Kato, M., & Kawakita, A. (2004). Plant-pollinator interactions in New Caledonia influenced by introduced honey bees. American Journal of Botany, 91(11), 1814-1827. http://doi.org/10.3732/ajb.91.11.181410.3732/ajb.91.11.181421652329Search in Google Scholar

Kato, M., Shibata, A., Yasui, T., & Nagamasu, H. (1999). Impact of introduced honeybees, Apis mellifera, upon native bee communities in the Bonin (Ogasawara) Islands. Researches on Population Ecology, 41(2), 217-228. http://doi.org/10.1007/s10144005002510.1007/s101440050025Search in Google Scholar

Kraus, F. B., Franck, P., & Vandame, R. (2007). Asymmetric introgression of African genes in honeybee populations (Apis mellifera L.) in Central Mexico. Heredity, 99(2), 233-240. http://doi.org/10.1038/sj.hdy.680098810.1038/sj.hdy.680098817473860Search in Google Scholar

Lees, D. C., Lack, H. W., Rougerie, R., Hernandez-Lopez, A., Raus, T., Avtzis, N. D., . . . Lopez-Vaamonde, C. (2011). Tracking origins of invasive herbivores through herbaria and archival DNA: the case of the horse-chestnut leaf miner. Frontiers in Ecology and the Environment, 9(6), 322-328. http://doi.org/10.1890/10009810.1890/100098Search in Google Scholar

Lin, W., McBroome, J., Rehman, M., & Johnson, B. R. (2018). Africanized bees extend their distribution in California. PLoS One, 13(1), e0190604. http://doi.org/10.1371/journal.pone.019060410.1371/journal.pone.0190604577308129346390Search in Google Scholar

Lister, A. M., & Climate Change Research Group. (2011). Natural history collections as sources of longterm datasets. Trends in Ecology & Evolution, 26(4), 153-154. http://doi.org/10.1016/j.tree.2010.12.00910.1016/j.tree.2010.12.00921255862Search in Google Scholar

Mallinger, R. E., Gaines-Day, H. R., & Gratton, C. (2017). Do managed bees have negative effects on wild bees?: A systematic review of the literature. PLoS One, 12(12), e0189268. http://doi.org/10.1371/journal.pone.018926810.1371/journal.pone.0189268Search in Google Scholar

Medina Flores, C. A., Guzmán Novoa, E., Hamiduzzaman, M., Aguilera Soto, J. I., Carlos, L., & Antonio, M. (2017). Africanization of honey bees (Apis mellifera) in three climatic regions of northern Mexico. Veterinaria México OA, 2(4), 1-9. http://doi.org/10.21753/vmoa.2.4.35310.21753/vmoa.2.4.353Search in Google Scholar

Michener, C. D. (1975). The Brazilian bee problem. Annual Review of Entomology, 20(1), 399-416. http://doi.org/10.1146/annurev.en.20.010175.00215110.1146/annurev.en.20.010175.002151Search in Google Scholar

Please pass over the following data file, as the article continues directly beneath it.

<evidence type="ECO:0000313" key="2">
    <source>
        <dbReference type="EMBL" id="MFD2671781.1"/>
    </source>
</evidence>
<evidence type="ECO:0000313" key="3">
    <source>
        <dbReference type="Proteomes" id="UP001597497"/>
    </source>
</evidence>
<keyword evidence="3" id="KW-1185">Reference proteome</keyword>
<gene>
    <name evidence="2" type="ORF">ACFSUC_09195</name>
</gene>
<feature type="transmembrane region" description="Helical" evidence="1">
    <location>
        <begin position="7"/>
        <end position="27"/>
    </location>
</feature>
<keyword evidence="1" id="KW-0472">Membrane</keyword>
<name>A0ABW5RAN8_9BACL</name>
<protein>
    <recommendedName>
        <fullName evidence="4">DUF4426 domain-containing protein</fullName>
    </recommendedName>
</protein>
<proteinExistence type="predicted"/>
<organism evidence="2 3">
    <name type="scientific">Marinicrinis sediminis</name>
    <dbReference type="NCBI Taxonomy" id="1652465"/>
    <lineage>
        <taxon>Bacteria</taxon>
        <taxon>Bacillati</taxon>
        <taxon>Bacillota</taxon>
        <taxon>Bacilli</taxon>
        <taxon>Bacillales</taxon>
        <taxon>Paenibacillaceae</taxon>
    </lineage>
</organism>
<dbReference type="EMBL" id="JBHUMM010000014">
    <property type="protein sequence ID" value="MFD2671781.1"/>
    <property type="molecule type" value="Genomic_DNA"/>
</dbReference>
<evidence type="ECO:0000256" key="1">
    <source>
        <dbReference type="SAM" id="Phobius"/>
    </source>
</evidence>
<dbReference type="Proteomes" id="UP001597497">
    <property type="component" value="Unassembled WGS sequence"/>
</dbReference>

Moritz, R. F. A., Härtel, S., & Neumann, P. (2005). Global invasions of the western honeybee (Apis mellifera) and the consequences for biodiversity. Ecoscience, 12(3), 289-301. http://doi.org/10.2980/i1195-6860-12-3-289.110.2980/i1195-6860-12-3-289.1Search in Google Scholar

Portman, Z. M., Tepedino, V. J., & Tripodi, A. D. (2018). Persistence of an imperiled specialist bee and its rare host plant in a protected area. Insect Conservation and Diversity, Online 30 October, 2018, http://doi.org/10.1111/icad.1233410.1111/icad.12334Search in Google Scholar

Portman, Z. M., Tepedino, V. J., Tripodi, A. D., Szalanski, A. L., Durham, S. L. (2018). Local extinction of a rare plant pollinator in Southern Utah (USA) associated with invasion by Africanized honey bees. Biological Invasions, 20(3), 593-606. http://doi.org/10.1007/s10530-017-1559-110.1007/s10530-017-1559-1Search in Google Scholar

Quezada-Euán, J. J. G., Pérez-Castro, E. E., & May-Itzá, W. d. J. (2003). Hybridization between European and African-derived honeybee populations (Apis mellifera) at different altitudes in Peru. Apidologie, 34(3), 217-225. http://doi.org/10.1051/apido:200301010.1051/apido:2003010Search in Google Scholar

Rowles, A. D., & O’Dowd, D. J. (2009). New mutualism for old: indirect disruption and direct facilitation of seed dispersal following Argentine ant invasion. Oecologia, 158(4), 709-716. http://doi.org/10.1007/s00442-008-1171-210.1007/s00442-008-1171-2Search in Google Scholar

Sambrook, J., & Russell, D. W. (2001). Molecular Cloning. Cold Spring Harbor, NY: Cold Spring Harbor Laboratory Press.Search in Google Scholar